Crayfish hor fun at Tuck Kee (Ipoh) Sah Hor Fun
I have a soft spot for Chinatown’s food. From Hong Lim Food Centre to Maxwell Food Centre, there lies a treasure trove of old-school Singaporean hawker dishes served at affordable prices. Another stall to add to your bucket list of must-try Chinatown stalls is Tuck Kee (Ipoh) Sah Hor Fun. Boasting an illustrious 40-year history, the hawker stall has garnered a loyal following with its highly affordable seafood Ipoh hor fun.
Food at Tuck Kee (Ipoh) Sah Hor Fun
The star attraction is the signature Crayfish Prawn Hor Fun ($10). A generous helping of kway teow is served with thick prawn slices, chye sim, and two halves of a crayfish. A viscous brown gravy blankets the noodles before fried shallots are sprinkled on the side.
Unlike our local hor fun, Ipoh hor fun omits egg in the preparation of the gravy. The sauce, therefore, lacks both the egg white flowers and silky texture synonymous with hor fun.
Ipoh hor fun is further distinguished by its thin and flavourless kway teow. As these noodles are not stir-fried beforehand, it lacks the familiar wok hei which perfumes our local hor fun.
Owing to its thinness, the noodles can soak up more of the gravy. Stewed in a robust stock of prawns, prawn heads, and chicken bones, the umami-rich sauce married well with the bland noodles. Doubling up, the glossy gravy also enhanced the slurp-worthy silkiness of the kway teow as mouthful after mouthful of noodles cascaded down my throat.
My only gripe is with the gravy’s one-dimensional nature. With every spoonful coating layer after layer of savouriness on your tongue, you’ll instinctively crave drinks to quench your growing thirst.
The most impressive feature of the dish was undoubtedly the meaty crayfish. With every nook and cranny of its shell brimming with plump meat, it was a challenge for me to lift the crayfish with my chopsticks.
Crayfish needs to be prepared fresh. Shortchange fresh crayfish with frozen ones and you’ll be left disappointed by the mushy texture.
Thankfully, Tuck Kee (Ipoh) Sah Hor Fun uses only fresh crayfish which beckons enticingly with its succulent meat and firm texture. The flavour profile of crayfish is comparable to lobster, but with a lighter crustacean sweetness and more pronounced brininess.
We were also impressed by the quality of the fresh prawns, which matched the lofty standards set by the crayfish. Unlike the razor-thin versions offered by some stalls, every slice of prawn here was sufficiently succulent, enabling you to experience light resistance as you sink your teeth into the meat.
Feel free as well to dunk your prawn and crayfish into the chilli sauce. Similar to the dipping sauce served with orh luak, the relish offered a spicy kick spiked with a sour aftertaste, suggesting a touch of vinegar, and paired well with seafood.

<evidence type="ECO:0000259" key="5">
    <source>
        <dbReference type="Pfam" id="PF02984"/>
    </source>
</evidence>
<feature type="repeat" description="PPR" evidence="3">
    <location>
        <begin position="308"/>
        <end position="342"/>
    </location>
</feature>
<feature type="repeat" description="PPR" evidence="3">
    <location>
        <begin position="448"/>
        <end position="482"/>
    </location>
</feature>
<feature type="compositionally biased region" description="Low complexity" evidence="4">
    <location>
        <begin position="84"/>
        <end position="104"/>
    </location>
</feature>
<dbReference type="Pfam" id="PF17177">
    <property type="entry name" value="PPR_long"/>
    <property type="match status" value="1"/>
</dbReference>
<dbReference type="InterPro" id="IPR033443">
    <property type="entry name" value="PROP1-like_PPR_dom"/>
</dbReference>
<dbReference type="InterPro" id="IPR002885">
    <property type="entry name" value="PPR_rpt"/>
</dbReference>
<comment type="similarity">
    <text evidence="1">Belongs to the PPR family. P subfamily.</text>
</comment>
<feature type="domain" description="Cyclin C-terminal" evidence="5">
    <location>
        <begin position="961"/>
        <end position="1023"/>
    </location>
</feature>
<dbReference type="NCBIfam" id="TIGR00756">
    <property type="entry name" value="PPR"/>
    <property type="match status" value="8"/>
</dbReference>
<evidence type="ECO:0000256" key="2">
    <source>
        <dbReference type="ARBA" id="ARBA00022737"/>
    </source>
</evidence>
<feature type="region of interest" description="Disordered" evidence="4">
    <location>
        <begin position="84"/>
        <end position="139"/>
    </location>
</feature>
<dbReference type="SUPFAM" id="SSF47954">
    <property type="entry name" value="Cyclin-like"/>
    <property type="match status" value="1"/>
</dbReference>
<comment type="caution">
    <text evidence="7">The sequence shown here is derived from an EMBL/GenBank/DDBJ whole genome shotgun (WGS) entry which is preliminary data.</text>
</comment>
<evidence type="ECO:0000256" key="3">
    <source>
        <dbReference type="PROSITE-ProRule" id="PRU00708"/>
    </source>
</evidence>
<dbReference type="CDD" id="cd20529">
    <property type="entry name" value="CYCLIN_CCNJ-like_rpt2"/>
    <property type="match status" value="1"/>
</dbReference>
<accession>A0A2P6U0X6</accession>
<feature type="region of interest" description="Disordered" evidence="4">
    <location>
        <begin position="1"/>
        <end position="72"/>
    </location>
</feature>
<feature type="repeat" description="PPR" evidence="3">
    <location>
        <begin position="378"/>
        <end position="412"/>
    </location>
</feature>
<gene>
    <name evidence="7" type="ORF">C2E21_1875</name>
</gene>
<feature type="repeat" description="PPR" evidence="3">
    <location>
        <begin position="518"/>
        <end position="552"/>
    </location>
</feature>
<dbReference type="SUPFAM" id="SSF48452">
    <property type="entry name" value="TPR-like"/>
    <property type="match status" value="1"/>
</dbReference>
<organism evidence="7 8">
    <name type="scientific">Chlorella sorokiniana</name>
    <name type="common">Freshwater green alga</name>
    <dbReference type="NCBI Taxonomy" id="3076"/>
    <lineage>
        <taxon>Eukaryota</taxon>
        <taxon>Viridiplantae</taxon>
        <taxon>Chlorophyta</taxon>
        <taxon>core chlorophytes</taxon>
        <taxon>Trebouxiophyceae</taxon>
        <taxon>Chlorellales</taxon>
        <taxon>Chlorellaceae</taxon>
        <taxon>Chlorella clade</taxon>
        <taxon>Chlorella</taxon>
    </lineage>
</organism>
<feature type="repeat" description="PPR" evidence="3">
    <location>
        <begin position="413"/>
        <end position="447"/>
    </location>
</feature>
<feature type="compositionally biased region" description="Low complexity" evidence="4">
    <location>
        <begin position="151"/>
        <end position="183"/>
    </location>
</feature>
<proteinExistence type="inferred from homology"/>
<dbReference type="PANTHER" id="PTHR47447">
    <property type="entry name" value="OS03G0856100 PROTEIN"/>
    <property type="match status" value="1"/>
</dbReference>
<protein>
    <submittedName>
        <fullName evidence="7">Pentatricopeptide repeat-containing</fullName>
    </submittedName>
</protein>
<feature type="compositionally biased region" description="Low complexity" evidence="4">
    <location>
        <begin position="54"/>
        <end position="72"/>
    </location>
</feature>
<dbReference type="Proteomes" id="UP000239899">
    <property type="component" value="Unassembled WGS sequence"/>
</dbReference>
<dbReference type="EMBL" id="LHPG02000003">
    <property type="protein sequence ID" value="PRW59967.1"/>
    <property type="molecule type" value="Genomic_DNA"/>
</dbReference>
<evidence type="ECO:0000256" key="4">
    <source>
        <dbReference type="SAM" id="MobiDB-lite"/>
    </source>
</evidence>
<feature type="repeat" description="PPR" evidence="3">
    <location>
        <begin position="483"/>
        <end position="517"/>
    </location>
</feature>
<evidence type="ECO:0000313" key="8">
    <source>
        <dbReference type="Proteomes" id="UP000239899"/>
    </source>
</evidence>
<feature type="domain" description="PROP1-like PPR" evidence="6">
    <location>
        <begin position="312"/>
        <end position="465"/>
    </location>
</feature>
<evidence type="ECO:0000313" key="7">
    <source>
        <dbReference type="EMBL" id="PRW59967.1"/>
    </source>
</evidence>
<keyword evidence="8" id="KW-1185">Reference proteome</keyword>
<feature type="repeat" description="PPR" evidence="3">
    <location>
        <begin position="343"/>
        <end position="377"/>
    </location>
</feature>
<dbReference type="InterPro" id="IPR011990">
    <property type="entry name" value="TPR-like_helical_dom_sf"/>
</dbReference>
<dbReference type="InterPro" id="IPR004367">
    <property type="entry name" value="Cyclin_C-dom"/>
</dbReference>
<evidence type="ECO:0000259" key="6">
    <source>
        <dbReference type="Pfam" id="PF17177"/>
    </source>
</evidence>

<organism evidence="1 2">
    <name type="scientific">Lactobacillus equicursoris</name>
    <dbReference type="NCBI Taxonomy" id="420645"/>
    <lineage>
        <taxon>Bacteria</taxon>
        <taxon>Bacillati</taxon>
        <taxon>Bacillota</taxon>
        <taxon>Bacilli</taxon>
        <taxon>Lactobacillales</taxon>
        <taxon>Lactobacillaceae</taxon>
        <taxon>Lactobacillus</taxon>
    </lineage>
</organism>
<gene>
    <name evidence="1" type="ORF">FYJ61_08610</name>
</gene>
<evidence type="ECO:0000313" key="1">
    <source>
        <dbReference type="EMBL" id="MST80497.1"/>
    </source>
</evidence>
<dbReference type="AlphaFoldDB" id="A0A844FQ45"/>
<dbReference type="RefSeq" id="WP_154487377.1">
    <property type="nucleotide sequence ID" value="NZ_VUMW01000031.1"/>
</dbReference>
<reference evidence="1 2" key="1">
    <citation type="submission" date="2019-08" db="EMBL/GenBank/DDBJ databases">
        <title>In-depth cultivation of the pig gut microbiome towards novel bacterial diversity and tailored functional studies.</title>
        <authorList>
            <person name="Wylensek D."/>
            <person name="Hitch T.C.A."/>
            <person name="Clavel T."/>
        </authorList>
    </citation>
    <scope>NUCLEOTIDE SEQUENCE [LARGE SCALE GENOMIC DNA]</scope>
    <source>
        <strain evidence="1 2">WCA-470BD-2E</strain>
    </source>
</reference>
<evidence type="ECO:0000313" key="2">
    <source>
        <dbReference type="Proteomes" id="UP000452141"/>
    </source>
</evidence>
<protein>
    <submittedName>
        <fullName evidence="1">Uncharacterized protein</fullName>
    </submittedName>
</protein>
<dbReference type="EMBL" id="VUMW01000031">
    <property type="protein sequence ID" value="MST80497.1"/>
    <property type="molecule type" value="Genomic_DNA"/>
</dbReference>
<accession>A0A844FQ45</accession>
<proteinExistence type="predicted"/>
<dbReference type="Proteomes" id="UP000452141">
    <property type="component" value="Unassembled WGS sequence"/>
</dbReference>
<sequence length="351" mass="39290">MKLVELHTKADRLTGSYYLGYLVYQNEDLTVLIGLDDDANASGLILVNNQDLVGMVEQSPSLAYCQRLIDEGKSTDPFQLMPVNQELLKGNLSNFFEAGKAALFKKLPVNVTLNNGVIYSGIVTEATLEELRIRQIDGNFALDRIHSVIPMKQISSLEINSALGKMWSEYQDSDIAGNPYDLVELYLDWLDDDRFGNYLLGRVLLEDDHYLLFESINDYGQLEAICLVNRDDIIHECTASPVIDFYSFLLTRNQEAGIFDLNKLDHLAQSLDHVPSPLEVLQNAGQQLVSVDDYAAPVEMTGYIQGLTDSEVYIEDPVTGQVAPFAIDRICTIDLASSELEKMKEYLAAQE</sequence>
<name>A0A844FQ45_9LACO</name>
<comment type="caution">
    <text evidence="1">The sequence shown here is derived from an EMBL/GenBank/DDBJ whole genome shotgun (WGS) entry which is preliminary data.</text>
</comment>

If you desire a more nuanced taste to your hor fun, add a dollop of chilli sauce to the gravy to supply it a piquant zing and more full-bodied flavour.
It’s rare to find Pacific clams served with hor fun, especially at a hawker centre, so we were surprised to discover Pacific Clam Prawn Hor Fun ($6) on their menu. Just like their Crayfish Prawn Hor Fun, a generous amount of prawn slices and Pacific razor clams peppered the kway teow.
To say the clams were difficult to swallow would be an understatement. I found myself furiously chomping my teeth in a desperate attempt to tear apart the meat due to its abalone-like rubberiness.
While the clams brought something different to the ingredients, their natural saltiness combined with the robust gravy to create an overpowering taste. Unless you are a fan of Pacific razor clams, I would not recommend the following dish.
Being an avid fan of wontons, I was keen to dig into the five large wontons swimming in their Fresh Prawn Wanton Soup ($3).
Instead of the usual minced meat and diced prawns stuffing, an entire prawn is tucked within these golden pouches. Flavoured with sesame oil and pepper, I enjoyed how the seasoning highlighted the sweetness of the prawn.
Another laudable feature of the wonton was the skin, which walked a fine line between delicate and strong. Despite the skin’s seeming fragility, it held the meat well and did not disintegrate into the soup.
Ambience at Tuck Kee Sah Ipoh Hor Fun
Having lunch at the popular Hong Lim Food Centre is usually a daunting challenge of navigating around snaking queues and desperately searching for free seats to chope. If, like me, you are uncomfortable in crowded areas, it is best to visit before noon or opt for takeaways instead.
Though the food isn’t mind-blowingly spectacular, it is undeniable that Tuck Kee (Ipoh) Sah Hor Fun stands as one of Singapore’s cheapest places to enjoy crayfish hor fun. More importantly, in spite of the low prices charged, the eatery doesn’t compromise on quantity or quality, ensuring that you leave with your seafood craving sated, your tummy filled, and your wallet intact.
If you are enticed by bargain seafood hawker dishes, check out our review of Sumo Big Prawn, a hawker stall in AMK which offers a value-for-money, upsized prawn mee!
Address: 531A Upper Cross Street, #02-40, Hong Lim Market & Food Centre, Singapore 051531
Opening hours: Mon-Sat 11am to 2:45pm
Tel: 9826 2083
Tuck Kee (Ipoh) Sah Hor Fun is not a halal eatery.
Photos taken by Dexter Looi.
This is an independent review by Eatbook.sg.
– Value-for-money portions
– Fresh seafood
– Short opening hours
– Difficult to find seats during lunch hours
Recommended dishes: Crayfish Prawn Hor Fun ($10), Fresh Prawn Wanton Soup ($3/$4/$6)
Opening hours: Mon-Sat 11am to 2:45pm
Address: 531A Upper Cross Street, #02-40. Hong Lim Market & Food Centre, Singapore 051531